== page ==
Does Gwen Stefani’s ‘Harajuku’ Cartoon Really Have Zero Japanese Characters In It?
, 2016-09-16 07:00:00,
Between that, plus the incident in 2012 when No Doubt had to apologize to Native Americans for the “cowboys and Indians-themed” video for “Looking Hot” (which featured Stefani wearing traditional tribal clothing and DANCING IN A TEEPEE), you’d have thought the singer would have learned to question her own appropriation problems before making them yet again.
Earlier this week, Nickelodeon announced the Oct. 3 debut of Kuu Kuu Harajuku — a cartoon that revives Love, Angel, Music and Baby and puts them in a band (named HJ5) alongside a blond named “G” (guess who?). Stefani has said that the animated series is “for young girls” and “celebrates creativity, imagination and individuality.” Which sounds great until you see what the characters actually look like:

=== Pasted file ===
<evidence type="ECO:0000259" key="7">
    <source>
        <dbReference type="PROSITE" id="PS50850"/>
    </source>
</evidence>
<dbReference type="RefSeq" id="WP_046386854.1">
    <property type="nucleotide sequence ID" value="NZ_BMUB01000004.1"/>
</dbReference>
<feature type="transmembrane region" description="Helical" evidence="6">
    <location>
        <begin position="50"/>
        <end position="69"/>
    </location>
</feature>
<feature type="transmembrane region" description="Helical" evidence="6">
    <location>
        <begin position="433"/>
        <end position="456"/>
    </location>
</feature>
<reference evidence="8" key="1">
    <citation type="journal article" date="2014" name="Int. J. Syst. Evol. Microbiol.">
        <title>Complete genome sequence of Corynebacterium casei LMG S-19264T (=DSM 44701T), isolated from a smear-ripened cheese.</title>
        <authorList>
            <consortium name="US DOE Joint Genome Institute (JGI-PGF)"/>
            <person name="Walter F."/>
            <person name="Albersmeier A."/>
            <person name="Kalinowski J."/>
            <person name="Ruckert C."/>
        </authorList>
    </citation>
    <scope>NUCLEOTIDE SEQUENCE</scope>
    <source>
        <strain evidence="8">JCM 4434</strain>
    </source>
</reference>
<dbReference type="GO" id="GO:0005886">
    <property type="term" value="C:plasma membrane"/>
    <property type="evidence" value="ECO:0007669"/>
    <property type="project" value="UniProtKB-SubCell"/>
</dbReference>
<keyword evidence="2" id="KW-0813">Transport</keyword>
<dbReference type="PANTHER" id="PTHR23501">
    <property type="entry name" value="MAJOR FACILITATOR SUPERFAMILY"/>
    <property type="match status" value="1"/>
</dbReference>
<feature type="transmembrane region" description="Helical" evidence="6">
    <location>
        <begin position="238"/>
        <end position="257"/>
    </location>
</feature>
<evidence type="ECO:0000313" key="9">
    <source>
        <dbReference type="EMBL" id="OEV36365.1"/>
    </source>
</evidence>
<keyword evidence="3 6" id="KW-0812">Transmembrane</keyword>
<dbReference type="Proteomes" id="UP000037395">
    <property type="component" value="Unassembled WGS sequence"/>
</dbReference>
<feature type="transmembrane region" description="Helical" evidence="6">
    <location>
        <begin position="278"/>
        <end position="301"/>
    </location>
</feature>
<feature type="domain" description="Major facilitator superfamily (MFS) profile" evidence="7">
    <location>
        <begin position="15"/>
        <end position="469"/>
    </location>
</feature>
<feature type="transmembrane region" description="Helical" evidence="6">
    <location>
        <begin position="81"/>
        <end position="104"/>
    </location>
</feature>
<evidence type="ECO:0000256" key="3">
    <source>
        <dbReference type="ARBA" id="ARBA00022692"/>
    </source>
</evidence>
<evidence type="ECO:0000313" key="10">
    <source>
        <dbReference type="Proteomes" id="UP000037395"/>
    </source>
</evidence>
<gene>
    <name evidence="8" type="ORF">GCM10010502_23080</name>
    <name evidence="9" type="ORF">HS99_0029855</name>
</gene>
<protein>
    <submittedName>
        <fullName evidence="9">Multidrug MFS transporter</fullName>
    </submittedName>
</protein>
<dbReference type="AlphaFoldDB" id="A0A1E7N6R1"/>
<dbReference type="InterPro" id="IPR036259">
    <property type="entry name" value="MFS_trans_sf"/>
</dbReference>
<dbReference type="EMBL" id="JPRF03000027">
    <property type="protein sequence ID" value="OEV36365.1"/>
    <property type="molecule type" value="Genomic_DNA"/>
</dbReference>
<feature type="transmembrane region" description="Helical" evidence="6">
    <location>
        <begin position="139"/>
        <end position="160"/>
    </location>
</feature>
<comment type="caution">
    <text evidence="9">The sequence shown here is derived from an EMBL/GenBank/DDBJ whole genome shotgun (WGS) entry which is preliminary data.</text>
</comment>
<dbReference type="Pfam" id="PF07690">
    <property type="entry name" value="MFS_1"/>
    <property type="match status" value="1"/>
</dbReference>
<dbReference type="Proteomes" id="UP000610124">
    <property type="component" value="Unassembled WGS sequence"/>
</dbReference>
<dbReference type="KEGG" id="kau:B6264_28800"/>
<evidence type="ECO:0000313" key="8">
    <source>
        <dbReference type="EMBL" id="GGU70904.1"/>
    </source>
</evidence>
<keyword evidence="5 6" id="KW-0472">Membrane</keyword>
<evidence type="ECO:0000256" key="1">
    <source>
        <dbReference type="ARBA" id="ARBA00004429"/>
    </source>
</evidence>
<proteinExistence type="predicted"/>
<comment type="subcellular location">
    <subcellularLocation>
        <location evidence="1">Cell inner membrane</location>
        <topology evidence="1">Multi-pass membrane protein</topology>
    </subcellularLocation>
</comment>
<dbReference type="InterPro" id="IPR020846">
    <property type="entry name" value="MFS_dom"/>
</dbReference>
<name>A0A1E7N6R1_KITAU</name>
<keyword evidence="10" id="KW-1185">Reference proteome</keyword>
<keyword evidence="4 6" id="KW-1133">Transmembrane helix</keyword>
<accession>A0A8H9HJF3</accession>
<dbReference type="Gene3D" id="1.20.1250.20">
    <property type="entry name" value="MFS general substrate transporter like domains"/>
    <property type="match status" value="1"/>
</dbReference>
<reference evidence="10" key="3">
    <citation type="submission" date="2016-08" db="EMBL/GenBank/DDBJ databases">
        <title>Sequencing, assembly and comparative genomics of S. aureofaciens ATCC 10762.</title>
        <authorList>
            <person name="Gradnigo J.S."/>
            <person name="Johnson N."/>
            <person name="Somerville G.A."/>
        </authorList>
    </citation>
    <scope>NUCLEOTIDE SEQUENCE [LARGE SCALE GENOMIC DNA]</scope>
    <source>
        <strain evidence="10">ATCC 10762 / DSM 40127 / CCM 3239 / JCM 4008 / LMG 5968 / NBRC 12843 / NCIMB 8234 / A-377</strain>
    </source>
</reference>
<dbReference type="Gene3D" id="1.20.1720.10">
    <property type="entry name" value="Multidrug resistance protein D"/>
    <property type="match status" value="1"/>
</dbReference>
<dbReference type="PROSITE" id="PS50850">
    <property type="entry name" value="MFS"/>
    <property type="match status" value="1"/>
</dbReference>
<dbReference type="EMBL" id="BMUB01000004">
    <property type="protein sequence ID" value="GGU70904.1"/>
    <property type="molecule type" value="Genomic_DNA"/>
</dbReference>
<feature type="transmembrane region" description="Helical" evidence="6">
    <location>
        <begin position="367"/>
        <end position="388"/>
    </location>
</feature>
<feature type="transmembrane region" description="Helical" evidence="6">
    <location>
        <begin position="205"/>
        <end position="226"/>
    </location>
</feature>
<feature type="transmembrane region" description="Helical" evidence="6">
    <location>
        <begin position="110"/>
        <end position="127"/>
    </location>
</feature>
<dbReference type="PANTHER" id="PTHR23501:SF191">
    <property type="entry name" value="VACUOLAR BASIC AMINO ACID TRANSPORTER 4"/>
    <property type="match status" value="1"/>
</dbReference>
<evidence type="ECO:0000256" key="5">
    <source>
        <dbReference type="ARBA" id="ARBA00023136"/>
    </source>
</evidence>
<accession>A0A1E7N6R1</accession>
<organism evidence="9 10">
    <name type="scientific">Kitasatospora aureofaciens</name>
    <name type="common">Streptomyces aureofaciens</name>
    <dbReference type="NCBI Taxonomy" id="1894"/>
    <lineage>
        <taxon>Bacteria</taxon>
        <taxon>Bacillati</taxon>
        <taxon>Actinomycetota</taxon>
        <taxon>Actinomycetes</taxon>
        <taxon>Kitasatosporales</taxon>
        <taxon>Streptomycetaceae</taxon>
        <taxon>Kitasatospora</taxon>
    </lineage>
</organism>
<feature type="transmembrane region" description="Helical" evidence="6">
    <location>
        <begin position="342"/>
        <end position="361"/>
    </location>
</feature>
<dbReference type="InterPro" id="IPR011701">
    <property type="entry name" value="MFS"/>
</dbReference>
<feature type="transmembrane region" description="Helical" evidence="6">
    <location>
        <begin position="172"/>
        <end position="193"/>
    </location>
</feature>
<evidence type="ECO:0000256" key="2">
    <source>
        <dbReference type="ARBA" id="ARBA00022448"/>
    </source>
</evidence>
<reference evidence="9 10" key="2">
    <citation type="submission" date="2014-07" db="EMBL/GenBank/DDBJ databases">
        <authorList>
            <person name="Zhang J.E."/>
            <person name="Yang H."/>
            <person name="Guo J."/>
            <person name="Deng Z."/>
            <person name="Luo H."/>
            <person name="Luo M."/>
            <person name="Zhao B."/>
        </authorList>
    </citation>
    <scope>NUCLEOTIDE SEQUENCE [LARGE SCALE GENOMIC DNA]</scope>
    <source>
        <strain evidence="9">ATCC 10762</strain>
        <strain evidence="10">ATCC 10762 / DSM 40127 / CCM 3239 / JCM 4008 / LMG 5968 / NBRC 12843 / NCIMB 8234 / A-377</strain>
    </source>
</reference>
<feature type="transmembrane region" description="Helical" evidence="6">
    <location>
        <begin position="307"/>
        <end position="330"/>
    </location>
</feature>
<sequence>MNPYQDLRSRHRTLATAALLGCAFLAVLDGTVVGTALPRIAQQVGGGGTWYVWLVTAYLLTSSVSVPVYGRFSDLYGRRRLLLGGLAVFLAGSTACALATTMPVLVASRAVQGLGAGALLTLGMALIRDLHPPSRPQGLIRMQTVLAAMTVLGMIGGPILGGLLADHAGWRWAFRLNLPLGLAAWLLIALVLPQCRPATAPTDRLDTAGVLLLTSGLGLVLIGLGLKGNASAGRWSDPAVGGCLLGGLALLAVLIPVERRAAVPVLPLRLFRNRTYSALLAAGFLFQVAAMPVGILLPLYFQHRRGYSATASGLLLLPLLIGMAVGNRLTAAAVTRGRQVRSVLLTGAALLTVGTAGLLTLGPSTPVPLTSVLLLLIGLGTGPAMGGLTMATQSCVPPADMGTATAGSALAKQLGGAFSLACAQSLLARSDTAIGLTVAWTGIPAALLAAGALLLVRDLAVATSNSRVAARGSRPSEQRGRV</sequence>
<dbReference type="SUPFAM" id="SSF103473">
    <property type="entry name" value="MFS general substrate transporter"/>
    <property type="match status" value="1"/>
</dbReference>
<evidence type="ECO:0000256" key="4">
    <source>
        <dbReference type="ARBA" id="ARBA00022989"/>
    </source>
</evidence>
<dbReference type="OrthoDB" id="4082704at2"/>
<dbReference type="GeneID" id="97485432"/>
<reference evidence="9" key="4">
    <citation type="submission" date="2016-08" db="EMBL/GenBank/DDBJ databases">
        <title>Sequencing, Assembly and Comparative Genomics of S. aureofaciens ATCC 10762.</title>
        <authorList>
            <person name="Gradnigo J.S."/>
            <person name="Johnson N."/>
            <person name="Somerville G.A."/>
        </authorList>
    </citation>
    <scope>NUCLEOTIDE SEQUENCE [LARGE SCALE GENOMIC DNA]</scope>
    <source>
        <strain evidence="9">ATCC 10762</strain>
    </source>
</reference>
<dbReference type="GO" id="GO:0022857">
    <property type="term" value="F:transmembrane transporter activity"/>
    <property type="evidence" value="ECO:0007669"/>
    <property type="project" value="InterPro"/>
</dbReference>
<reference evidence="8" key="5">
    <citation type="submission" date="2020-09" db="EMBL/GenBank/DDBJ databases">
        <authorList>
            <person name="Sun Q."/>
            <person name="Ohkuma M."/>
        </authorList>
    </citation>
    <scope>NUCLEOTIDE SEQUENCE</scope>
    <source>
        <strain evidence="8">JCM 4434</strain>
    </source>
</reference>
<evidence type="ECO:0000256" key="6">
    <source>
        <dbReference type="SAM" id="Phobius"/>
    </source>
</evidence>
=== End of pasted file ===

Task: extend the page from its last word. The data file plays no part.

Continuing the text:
You might be wondering where the Japanese girls are here. It’s hard not to. The school uniforms are still there. And one girl has hair sticks. But these “Harajuku” girls, with their long legs, tiny waists, big boots and oversized, made-up eyes, more closely resemble Bratz dolls (a brand frequently criticized for marketing overly-sexualized female body ideals to tweens) than anything related to Harajuku culture. It seems Stefani (or network executives) thought the best way to deal with the overt cultural appropriation was simply “let’s not have them be Asian anymore.”
There are Stefani fans who will undoubtedly argue that if she had gone with an animated band of obviously Asian characters, that too…
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